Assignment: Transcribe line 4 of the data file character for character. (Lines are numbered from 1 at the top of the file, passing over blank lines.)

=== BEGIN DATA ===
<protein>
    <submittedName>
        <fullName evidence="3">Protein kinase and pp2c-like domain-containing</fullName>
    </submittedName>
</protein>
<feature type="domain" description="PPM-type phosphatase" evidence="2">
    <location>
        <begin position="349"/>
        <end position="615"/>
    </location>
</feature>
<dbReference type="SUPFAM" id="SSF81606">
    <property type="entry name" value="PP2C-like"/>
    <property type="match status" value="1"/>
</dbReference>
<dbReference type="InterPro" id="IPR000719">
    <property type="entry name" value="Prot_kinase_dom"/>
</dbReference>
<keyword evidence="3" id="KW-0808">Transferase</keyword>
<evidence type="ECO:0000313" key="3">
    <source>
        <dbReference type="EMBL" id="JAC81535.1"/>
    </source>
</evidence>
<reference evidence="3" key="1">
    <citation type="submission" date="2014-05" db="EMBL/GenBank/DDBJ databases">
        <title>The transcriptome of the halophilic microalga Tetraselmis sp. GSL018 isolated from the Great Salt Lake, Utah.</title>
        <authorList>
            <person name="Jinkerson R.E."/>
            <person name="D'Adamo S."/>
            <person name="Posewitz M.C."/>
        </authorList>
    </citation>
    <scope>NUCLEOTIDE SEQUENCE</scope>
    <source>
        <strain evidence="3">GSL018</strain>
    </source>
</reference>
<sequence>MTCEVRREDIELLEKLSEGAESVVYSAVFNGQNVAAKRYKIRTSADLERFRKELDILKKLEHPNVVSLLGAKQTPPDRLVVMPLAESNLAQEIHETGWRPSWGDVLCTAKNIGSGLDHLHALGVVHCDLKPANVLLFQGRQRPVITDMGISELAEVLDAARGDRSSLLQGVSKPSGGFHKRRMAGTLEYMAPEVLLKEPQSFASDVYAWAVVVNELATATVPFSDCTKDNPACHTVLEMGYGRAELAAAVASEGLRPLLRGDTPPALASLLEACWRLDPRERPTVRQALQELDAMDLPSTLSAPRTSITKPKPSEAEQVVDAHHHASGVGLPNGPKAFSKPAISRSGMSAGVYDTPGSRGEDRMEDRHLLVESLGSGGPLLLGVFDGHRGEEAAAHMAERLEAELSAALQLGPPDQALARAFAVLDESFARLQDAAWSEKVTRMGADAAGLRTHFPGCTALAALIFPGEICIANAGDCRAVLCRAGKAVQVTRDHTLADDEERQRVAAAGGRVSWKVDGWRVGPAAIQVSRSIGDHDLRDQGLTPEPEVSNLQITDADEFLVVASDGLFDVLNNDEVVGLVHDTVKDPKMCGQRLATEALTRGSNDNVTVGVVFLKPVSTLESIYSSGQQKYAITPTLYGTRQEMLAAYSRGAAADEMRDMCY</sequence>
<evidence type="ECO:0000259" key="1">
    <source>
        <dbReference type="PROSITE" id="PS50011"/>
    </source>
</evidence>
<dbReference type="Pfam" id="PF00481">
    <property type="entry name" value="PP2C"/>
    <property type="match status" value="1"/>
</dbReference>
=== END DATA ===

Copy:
    </submittedName>